Living in Austria For Members

How will Austria's new retirement rules affect people in the country?

Amanda Previdelli
Amanda Previdelli - [email protected]
How will Austria's new retirement rules affect people in the country?
People who intend to retire in Germany have a few extra incentives to consider public rather than private insurance. Photo: Bruno/Pixabay.

Austria is changing the retirement age for women, while regulations and benefits are also being adjusted starting in 2024. Here's what this means for you.


Starting in 2024, the statutory retirement age for women in Austria will slowly rise until it reaches that of men. This change came after the country's Constitutional Court ruled that the different retirement ages were contrary to equality in the country.

The key dates were specified last year, and implementation will begin this year. The statutory retirement age for women will now rise from 60 to 65 in half-yearly increments until 2033. 

This now affects women born between January 1st and June 30th, 1964, for the first time. They can only retire at the age of 60.5. Women born between July 1st and December 31st, 1964, will then have a standard retirement age of 61. 

READ ALSO: How Austria plans to raise the retirement age for women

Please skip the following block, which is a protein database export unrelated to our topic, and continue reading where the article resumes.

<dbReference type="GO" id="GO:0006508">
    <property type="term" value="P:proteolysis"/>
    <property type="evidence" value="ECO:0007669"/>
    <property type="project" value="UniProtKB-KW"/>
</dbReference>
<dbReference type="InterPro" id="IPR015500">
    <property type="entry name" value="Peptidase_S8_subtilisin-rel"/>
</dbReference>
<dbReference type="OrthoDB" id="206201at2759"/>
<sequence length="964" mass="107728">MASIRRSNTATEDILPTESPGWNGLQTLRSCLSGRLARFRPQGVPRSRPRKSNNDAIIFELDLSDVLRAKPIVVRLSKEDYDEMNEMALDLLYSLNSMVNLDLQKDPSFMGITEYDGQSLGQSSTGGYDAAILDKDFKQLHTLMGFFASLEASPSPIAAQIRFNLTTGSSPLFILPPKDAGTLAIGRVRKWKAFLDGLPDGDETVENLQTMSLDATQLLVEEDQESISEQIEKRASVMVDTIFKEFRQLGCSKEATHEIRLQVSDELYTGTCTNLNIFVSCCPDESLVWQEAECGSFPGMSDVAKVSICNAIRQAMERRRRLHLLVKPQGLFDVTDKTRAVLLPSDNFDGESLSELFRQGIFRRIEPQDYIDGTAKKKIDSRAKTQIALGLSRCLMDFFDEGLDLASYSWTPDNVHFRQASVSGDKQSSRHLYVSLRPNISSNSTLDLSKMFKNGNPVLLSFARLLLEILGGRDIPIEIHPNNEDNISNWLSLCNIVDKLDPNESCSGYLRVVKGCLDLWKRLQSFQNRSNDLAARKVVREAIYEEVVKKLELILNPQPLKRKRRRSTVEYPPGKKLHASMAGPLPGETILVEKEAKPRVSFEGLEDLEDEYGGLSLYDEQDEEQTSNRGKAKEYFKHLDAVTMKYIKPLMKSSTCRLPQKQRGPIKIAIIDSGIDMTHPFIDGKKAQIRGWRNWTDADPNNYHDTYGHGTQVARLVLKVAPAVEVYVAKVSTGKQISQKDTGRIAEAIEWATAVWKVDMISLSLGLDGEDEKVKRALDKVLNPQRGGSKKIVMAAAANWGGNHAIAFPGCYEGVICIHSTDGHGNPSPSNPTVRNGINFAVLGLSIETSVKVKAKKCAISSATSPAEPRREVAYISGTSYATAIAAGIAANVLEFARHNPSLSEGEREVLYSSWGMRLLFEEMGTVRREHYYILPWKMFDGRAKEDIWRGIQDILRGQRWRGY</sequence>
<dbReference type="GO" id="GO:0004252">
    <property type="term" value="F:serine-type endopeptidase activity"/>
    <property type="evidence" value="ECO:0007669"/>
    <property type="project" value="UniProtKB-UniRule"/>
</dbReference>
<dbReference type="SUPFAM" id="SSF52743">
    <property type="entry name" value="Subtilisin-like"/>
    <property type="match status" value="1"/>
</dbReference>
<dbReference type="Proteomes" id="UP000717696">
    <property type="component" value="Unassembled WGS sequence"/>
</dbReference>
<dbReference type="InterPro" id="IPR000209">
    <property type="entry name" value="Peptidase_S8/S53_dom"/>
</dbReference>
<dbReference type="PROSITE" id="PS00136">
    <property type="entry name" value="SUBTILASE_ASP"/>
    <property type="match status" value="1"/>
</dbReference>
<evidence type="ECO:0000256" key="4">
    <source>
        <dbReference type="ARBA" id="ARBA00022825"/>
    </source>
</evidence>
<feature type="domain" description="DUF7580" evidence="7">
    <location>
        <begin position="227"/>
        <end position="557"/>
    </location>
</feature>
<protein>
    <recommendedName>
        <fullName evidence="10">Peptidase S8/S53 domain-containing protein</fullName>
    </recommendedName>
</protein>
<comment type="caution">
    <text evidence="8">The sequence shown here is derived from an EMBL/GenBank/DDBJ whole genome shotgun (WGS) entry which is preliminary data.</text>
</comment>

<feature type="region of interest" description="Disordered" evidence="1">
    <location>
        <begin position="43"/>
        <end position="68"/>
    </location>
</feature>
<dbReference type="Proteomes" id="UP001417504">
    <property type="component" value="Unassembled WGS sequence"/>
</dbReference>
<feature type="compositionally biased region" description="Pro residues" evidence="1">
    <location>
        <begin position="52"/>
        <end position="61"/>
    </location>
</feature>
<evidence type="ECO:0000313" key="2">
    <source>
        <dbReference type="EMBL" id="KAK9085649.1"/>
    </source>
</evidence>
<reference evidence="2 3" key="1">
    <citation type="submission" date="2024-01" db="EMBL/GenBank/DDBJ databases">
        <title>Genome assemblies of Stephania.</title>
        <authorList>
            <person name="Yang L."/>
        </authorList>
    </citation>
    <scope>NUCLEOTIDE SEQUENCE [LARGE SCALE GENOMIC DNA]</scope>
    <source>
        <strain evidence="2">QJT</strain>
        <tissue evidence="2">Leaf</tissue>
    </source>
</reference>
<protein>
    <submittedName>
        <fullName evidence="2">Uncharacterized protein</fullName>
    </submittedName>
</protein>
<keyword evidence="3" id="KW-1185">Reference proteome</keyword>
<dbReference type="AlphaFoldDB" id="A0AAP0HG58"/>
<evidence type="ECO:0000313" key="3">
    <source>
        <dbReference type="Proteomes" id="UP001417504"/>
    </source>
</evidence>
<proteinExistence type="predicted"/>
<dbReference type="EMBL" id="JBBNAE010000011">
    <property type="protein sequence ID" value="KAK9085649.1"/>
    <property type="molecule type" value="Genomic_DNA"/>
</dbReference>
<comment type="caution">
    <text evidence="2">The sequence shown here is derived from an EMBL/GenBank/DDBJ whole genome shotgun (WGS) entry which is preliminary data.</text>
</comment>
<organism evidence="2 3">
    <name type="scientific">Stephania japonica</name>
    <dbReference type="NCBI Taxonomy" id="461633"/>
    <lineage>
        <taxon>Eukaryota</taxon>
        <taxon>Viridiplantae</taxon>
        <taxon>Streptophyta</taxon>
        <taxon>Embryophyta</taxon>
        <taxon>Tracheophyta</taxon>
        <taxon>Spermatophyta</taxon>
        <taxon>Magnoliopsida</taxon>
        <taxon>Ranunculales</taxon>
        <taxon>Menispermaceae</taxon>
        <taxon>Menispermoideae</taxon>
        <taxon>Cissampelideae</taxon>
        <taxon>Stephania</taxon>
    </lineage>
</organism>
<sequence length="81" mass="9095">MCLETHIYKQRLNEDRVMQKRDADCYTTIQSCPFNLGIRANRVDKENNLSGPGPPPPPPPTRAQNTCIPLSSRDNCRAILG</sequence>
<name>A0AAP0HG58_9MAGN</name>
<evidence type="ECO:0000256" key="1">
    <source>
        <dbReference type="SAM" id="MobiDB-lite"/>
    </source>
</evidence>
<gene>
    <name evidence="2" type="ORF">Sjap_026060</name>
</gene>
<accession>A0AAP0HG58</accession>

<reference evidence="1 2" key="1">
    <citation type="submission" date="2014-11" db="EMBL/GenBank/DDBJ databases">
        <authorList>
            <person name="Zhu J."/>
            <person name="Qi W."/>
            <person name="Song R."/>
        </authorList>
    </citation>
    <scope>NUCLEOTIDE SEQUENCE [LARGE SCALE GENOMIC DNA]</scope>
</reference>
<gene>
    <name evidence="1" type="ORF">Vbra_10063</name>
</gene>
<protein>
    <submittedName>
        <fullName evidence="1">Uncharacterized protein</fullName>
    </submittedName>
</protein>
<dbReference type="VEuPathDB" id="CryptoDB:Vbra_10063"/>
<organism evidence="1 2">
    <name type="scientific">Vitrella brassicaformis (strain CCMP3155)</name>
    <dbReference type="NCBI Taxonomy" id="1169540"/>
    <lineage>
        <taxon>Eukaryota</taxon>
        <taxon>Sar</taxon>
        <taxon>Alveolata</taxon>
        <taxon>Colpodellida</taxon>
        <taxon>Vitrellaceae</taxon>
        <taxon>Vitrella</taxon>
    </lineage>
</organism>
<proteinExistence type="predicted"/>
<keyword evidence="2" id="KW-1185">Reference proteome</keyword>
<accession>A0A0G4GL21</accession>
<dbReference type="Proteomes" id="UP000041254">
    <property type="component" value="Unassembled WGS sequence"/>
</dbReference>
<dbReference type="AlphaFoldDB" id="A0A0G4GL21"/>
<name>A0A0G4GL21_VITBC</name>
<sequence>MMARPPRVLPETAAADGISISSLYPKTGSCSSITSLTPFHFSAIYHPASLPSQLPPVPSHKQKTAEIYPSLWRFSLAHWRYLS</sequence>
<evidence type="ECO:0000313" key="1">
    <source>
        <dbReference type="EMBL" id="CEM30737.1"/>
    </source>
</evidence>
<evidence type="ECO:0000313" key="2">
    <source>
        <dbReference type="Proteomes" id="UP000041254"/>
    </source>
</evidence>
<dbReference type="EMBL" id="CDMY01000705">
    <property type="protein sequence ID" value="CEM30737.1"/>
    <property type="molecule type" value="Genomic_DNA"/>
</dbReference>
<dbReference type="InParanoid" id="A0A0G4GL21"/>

This continues until women born after June 30th, 1968, have a standard retirement age of 65, as is the case for men.

More time in retirement

Despite the later retirement age, the increase in life expectancy means that women will spend more years in retirement, according to calculations by Agenda Austria, a liberal think tank in Vienna. 

If the system remains the same, with no other major pension reforms, women will spend 28.9 years of their lives in retirement in 2060 instead of 26 years as of 2023. Men currently spend 20.5 years in retirement, which should rise to 25.3 in 2026 as life expectancy increases. 

READ ALSO: EXPLAINED: Everything you need to know about retiring in Austria


'The government has failed'

The government's pension reform has been heavily criticised in Austria. "The idea behind the 1992 pension reform was that women had to be on an equal footing with men before the retirement age was raised. But we are miles away from that," Klaudia Frieben (SPÖ), Chairwoman of the Austrian Women's Ring, told Die Presse

Currently, women receive, on average, 40.55 percent less pension money compared to men, the report states. This is partly due to unequal career choices (and opportunities) - as women are underrepresented in sectors where salaries are higher, but also because women tend to interrupt their careers much more frequently due to childcare or caring for relatives. 

READ ALSO: Five things you need to know about the Austrian pension system

Another issue is that women tend to have a more significant gap between their last employment and retirement age, affecting their pension later. 


According to a study by the Chamber of Labour, not even half (48 percent) of women retired directly from active employment in 2019. They were unemployed or on sick leave, for example. This gap could grow further with the increase in the retirement age, warn employee representatives. 


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